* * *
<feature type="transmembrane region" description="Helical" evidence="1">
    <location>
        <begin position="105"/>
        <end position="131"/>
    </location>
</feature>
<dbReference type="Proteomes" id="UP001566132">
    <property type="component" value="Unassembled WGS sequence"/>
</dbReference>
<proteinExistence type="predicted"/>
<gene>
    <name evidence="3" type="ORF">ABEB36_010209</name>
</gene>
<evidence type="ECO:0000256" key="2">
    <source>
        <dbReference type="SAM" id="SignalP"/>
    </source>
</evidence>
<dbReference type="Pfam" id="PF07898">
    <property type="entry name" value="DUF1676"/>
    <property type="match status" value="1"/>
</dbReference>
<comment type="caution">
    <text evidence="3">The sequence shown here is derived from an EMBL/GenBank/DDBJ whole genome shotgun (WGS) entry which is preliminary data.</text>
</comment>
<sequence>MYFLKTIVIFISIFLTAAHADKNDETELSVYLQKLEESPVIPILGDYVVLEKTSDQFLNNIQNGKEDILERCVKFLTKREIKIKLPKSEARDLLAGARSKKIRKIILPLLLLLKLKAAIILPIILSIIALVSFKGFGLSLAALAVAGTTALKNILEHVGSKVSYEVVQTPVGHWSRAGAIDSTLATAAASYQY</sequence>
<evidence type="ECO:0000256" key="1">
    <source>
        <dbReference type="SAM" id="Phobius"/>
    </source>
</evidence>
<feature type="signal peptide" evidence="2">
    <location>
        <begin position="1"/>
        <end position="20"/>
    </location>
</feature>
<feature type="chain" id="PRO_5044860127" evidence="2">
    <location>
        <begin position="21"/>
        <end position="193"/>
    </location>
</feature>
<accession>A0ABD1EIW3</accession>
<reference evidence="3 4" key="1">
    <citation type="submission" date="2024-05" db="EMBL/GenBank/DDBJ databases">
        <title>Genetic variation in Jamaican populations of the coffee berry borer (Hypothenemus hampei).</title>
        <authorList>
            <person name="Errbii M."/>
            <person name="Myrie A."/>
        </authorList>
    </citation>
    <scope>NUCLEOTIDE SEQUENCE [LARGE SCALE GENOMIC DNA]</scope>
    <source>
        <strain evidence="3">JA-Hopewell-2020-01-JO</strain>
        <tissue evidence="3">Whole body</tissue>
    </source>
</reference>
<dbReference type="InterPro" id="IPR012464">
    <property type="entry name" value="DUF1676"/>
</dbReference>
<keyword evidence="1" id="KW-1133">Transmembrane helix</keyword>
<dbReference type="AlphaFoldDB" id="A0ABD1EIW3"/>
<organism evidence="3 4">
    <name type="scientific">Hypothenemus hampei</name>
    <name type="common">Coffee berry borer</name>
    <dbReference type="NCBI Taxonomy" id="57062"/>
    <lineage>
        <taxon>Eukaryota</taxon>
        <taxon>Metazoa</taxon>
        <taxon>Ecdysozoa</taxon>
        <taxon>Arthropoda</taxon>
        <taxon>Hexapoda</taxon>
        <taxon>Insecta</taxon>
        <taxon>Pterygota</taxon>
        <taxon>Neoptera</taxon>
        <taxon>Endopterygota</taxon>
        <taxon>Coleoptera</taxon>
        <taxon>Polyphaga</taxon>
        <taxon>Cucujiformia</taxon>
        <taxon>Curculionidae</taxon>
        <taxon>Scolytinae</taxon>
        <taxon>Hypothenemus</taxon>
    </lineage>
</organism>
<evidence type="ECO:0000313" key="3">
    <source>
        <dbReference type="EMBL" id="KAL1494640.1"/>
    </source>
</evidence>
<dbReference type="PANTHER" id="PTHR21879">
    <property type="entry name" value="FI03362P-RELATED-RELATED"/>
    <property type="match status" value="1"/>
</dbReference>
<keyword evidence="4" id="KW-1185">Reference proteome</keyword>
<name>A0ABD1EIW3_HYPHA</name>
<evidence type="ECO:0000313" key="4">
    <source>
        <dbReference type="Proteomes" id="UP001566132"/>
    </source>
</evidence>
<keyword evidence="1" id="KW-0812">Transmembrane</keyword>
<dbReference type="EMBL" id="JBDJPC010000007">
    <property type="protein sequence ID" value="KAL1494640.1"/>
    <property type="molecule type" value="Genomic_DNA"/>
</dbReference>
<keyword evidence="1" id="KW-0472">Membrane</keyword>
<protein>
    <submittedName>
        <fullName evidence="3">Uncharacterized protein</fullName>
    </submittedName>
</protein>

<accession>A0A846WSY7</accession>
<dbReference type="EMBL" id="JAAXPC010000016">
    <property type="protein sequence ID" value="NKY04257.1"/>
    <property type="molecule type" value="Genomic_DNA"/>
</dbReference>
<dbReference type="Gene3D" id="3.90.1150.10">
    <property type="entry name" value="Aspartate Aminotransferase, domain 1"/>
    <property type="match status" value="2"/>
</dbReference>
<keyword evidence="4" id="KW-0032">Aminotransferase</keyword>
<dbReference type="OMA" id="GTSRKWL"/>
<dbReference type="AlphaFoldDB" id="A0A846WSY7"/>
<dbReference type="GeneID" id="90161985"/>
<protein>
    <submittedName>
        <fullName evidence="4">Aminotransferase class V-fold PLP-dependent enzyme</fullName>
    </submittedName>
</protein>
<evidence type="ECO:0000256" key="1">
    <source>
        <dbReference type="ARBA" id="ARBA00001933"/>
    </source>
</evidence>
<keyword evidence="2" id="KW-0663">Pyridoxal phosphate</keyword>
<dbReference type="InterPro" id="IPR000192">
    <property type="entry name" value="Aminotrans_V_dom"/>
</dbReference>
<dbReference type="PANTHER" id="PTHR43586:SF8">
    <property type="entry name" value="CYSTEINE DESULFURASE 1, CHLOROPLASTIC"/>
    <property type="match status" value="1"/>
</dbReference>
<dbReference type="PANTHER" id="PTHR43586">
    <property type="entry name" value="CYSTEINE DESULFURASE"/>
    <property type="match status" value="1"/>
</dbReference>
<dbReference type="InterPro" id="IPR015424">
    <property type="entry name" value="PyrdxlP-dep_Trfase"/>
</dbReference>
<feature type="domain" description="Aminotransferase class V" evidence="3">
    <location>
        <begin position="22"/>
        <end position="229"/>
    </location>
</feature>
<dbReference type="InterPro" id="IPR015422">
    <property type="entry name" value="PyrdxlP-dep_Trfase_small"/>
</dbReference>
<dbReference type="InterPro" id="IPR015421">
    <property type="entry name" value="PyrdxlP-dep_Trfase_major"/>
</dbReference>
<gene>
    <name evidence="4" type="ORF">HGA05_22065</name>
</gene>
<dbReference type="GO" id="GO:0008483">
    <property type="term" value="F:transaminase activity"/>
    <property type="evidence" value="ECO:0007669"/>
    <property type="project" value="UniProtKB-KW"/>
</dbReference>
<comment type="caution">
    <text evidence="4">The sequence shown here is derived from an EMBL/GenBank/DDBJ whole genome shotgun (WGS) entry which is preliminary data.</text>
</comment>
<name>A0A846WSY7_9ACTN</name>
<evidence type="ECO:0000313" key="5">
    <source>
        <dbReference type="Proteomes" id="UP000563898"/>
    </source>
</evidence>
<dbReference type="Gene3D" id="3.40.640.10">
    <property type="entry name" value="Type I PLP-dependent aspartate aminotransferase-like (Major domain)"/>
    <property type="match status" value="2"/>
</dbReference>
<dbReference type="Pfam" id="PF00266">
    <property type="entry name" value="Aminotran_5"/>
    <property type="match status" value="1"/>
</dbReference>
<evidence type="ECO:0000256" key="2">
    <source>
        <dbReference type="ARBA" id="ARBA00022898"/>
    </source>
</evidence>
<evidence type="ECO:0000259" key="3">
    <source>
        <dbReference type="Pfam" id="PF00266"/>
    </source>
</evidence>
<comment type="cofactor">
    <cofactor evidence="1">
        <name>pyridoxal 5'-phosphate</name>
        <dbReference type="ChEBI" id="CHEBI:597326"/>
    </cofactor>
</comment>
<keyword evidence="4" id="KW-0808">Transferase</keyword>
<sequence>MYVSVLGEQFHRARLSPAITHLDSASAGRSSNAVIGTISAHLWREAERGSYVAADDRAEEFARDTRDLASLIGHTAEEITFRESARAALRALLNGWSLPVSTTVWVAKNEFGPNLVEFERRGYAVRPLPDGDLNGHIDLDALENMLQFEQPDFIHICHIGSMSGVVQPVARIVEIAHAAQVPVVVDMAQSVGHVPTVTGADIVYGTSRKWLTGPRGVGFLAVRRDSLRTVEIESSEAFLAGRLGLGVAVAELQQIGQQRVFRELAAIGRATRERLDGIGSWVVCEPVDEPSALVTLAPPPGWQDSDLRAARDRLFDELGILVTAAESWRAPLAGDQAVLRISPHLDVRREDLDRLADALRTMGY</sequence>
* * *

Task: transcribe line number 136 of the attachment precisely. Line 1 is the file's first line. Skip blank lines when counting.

<keyword evidence="2" id="KW-0663">Pyridoxal phosphate</keyword>